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Second Short-Tailed Albatross Hatches at Midway Atoll National Wildlife Refuge – Chick increases hope for continued recovery of the species

Short-tailed albatross and chick.
Short-tailed albatross and chick. Midway Atoll National Wildlife Refuge welcomed the new chick on Jan. 12, 2012, within hours of a visit by Dr. Sylvia Earle and marine artist Wyland. Photo courtesy of Pete Leary.

Within hours of a recent visit by visionary oceanographer Dr. Sylvia Earle and marine wildlife artist Wyland, the second-ever hatching of a short-tailed albatross chick occurred at Midway National Wildlife Refuge within the Papahānaumokuākea Marine National Monument. The chick hatched the morning of January 12 at a nest site that Earle and Wyland visited the day before their pre-dawn departure.

Earlier in the week, Dr. Earle, describing the abundance of recovered endangered species and habitats, referred to Midway Atoll as having "hope spots" and being a "model for the world." This particular "hope spot" now provides encouragement for the continued recovery of this endangered species and brings increased hope for other species, including ourselves. Earle and Wyland had joined employees from the U.S. Fish and Wildlife Service, NOAA, State of Hawai'i, and U.S. Forest Service to learn and educate others through art and science about the natural resources and restoration successes at Midway Atoll.

Pete Leary shares the successful return of the short-tailed albatross with Dr. Sylvia Earle.
USFWS Biologist Pete Leary shares the successful return of the endangered short-tailed albatross with oceanographer, explorer and living legend Dr. Sylvia Earle. Photo courtesy of Susan Middleton.

This is only the second hatching in recorded history of a short-tailed albatross any place other than two small islands in Japan. The chick's parents first met four years ago; the female was 5 years-old and the male 21. They first nested last year only a few yards away from this year's nest, amazing the scientific community by successfully raising and fledging a chick despite two major storms and the March 11, 2011, Japanese tsunami that washed the young bird more than 30 meters from its nest site.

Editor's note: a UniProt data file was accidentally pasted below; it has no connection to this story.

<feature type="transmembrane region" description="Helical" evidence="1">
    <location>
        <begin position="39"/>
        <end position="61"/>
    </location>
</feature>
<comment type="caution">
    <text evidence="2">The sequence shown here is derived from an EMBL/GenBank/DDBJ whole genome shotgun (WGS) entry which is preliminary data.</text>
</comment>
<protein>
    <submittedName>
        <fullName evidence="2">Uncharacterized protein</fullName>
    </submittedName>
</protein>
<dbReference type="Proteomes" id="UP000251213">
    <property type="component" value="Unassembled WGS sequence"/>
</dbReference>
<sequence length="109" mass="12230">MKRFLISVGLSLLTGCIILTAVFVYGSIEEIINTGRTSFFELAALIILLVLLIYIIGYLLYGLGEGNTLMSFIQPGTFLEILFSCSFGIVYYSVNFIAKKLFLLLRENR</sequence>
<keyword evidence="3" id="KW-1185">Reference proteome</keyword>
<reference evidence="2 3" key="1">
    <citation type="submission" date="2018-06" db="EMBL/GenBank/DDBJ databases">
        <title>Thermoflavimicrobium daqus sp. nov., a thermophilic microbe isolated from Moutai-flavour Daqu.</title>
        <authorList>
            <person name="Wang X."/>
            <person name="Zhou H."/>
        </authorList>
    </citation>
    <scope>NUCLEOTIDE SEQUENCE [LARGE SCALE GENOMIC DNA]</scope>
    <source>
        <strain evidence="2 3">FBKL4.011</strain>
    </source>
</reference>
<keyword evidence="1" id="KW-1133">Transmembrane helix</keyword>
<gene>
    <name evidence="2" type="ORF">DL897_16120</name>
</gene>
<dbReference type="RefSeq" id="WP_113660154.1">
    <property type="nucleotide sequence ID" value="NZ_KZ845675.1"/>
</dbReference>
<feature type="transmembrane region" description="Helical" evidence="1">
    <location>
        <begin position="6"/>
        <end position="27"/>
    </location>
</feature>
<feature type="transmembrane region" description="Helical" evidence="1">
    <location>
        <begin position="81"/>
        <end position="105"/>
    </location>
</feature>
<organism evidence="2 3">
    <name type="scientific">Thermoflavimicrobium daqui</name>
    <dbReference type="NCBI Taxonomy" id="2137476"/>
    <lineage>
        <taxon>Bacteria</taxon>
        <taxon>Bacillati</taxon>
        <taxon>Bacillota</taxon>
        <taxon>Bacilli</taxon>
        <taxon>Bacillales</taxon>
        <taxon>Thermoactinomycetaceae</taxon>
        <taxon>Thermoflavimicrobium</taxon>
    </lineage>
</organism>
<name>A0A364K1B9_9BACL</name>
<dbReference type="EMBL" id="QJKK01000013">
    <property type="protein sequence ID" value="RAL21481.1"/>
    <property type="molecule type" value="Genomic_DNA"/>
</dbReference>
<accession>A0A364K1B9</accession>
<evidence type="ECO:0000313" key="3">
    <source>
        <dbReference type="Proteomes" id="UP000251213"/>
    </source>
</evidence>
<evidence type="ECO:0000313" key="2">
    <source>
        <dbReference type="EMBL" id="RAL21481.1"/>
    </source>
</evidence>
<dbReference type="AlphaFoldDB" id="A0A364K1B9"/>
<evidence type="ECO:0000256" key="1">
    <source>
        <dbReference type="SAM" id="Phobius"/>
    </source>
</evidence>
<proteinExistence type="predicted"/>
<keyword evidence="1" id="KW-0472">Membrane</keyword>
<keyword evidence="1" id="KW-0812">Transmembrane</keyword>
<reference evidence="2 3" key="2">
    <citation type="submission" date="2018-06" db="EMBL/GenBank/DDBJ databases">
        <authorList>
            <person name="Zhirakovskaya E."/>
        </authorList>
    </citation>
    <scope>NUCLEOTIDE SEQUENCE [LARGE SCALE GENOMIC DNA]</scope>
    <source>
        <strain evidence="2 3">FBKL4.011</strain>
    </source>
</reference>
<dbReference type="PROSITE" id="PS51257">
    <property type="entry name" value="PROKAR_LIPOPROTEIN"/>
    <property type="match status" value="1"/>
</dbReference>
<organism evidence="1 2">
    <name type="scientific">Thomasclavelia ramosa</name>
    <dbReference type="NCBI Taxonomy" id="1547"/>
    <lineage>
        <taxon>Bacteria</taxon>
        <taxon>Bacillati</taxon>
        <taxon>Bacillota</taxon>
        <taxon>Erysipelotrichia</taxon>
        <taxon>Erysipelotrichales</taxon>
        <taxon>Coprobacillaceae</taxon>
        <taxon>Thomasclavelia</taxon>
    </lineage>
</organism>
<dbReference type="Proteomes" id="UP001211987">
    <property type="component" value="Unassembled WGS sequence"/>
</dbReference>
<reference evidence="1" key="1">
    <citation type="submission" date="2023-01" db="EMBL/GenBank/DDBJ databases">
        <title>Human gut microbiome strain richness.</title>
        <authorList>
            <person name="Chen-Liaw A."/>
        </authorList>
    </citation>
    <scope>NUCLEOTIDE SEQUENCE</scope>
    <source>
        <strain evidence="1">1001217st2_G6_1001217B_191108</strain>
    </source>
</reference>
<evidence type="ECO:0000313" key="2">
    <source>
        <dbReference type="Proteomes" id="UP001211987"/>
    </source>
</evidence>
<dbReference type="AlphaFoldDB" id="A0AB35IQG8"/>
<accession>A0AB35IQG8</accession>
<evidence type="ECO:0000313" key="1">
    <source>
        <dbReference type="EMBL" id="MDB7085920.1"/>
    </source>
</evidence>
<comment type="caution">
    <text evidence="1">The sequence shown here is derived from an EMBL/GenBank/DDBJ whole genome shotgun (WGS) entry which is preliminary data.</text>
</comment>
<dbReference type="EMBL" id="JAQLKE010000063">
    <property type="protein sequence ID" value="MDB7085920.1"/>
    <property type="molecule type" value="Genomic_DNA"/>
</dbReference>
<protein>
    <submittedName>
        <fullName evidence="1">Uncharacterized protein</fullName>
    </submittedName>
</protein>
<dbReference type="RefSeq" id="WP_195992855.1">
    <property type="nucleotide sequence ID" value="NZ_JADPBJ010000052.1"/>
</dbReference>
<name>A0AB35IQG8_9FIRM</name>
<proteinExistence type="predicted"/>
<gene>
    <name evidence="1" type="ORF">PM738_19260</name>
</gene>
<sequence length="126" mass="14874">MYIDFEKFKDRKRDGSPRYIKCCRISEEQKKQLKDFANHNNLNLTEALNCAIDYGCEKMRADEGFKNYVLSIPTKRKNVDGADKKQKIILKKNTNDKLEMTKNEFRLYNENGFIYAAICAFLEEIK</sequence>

The refuge staff was thrilled when the pair reunited on Midway Atoll in early November 2011 and the female laid an egg. If all goes well, the two albatross parents will spend the next five months finding and bringing food to their chick every one to three days. They will log tens of thousands of miles, soaring between Midway and the nutrient-rich waters some 1,000 miles to the northwest, foraging on squid and flying fish eggs they will regurgitate to the chick once back at the Refuge.

An endangered Short-tailed albatross on Sand Island.
An endangered Short-tailed albatross on Sand Island, Midway Atoll National Wildlife Refuge. A pair of short-tailed albatross on Eastern Island gave birth to the first Short-tailed albatross recorded outside of Japan last year. Photo courtesy of Andy Collins.

Midway Atoll Refuge Manager Sue Schulmeister said of this year's hatching, "We are excited and guardedly optimistic that this chick will grow strong and healthy enough to fledge." Like chicks in any albatross colony, the young bird will depend on both parents to find and bring back an adequate supply of food for its growth and survival. Unfortunately, an ever increasing amount of plastic debris is mixed with albatross food sources in the ocean. When the debris is inadvertently swallowed by the adults and later fed to chicks, it can cause death to the chicks through dehydration. Other threats to the chick's survival include heat stress and winter storms.

"The short-tailed albatross chick raised last year thrived and fledged so we know it has good, experienced parents," Schulmeister said. "Adequate food and weather permitting, this chick will fledge and join its sibling at sea." The chick will be monitored by Fish and Wildlife Service staff via remote camera.

Once one of the most abundant albatross species in the North Pacific, short-tailed albatross were hunted for feathers and by 1949 were thought to be extinct. A few birds were seen nesting on the Japanese Island of Torishima in the early 1950s and protection soon followed. Primarily due to international treaties and the work of Japanese researchers, the short-tailed albatross population is beginning to recover. By next summer, the chick at Midway will hopefully grow strong and skilled enough to leave the island, bringing increased hope for the species and the health of our planet, something that Dr. Earle certainly would have wished for.

Click Here to view the press release (553kb pdf).

Click Here to view more photos (you will be directed to a non-NOAA website).



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